I took a rigorous writing course this spring. Amid the grammar exercises, weekly writing assignments, peer feedback sessions, and assigned readings, one simple piece of advice stood out for me: remember to show, not tell. That’s right. Good writers resist the elementary school urge to “show and tell” in favour of “showing, not telling.”
The worst way to write is to tell the reader what to think. Telling the reader that a dog is “loyal” holds little weight. Describing how the dog—emaciated with cancer—still fetches his owner’s slippers every night paints a more convincing picture. Telling the reader that a character is “heartless” evokes no emotion. Describing how the character pushes a pregnant woman into a busy street—now that stirs up some emotion!
And so, the Gospels give us many accounts of Jesus in action:
- Healing people
- Welcoming children
- Spending time with outcasts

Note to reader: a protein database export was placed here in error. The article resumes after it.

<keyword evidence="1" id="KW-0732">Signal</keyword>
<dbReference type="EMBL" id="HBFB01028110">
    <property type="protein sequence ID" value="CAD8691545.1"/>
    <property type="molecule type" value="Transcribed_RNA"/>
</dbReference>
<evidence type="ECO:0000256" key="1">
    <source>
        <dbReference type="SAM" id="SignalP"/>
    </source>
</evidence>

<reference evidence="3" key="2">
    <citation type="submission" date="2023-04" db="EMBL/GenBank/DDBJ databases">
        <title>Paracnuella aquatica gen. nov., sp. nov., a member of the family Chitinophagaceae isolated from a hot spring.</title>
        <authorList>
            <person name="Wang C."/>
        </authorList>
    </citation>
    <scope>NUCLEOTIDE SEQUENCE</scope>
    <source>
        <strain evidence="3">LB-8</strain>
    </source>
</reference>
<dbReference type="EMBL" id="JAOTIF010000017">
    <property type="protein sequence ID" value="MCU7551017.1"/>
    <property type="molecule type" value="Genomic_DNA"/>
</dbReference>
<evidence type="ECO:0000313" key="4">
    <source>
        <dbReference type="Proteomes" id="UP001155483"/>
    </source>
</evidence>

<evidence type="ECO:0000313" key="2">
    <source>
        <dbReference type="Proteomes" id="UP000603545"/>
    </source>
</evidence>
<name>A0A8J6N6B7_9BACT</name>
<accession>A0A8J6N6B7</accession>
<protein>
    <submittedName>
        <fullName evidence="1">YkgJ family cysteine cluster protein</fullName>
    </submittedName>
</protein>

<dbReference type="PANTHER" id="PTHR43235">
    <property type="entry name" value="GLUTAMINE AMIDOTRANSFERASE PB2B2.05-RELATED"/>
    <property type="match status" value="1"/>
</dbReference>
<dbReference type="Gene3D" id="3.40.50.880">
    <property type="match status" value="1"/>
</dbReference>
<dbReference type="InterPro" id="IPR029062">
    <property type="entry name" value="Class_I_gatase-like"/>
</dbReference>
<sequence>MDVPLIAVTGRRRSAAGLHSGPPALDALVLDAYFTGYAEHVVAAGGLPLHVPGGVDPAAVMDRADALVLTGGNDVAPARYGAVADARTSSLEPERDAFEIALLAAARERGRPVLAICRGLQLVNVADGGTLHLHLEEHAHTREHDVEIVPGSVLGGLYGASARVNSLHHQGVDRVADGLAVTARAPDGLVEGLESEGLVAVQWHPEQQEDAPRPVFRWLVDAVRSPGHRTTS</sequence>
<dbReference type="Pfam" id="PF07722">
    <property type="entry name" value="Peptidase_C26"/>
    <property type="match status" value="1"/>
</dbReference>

- Weeping with his friends when they were grieving
- Keeping a party going
- Feeding people
The accounts of Jesus are powerful because they are tangible. The Gospels give us intimate snapshots of Jesus’ life and allow us, as the readers, to decide what to do with the evidence.
Hebrews 1:3 tells us that Jesus is the “radiance of God’s glory” and the “exact representation of his being.”
Therefore, the life that Jesus lived on earth gives us a picture of our heavenly Father. Jesus’ actions—his healing, his feeding, his weeping—show us what God is like: compassionate, generous, and tender-hearted. Jesus calls us to follow in his footsteps and use our actions to point people to the Father.
“Let your light shine before men, that they may see your good deeds and praise your Father in heaven” (Matt. 5:16).As a Christian leader, you are telling a story with your life, and people are watching. What do people see when they “read” the story of your life? Does your “showing” speak louder than your “telling”?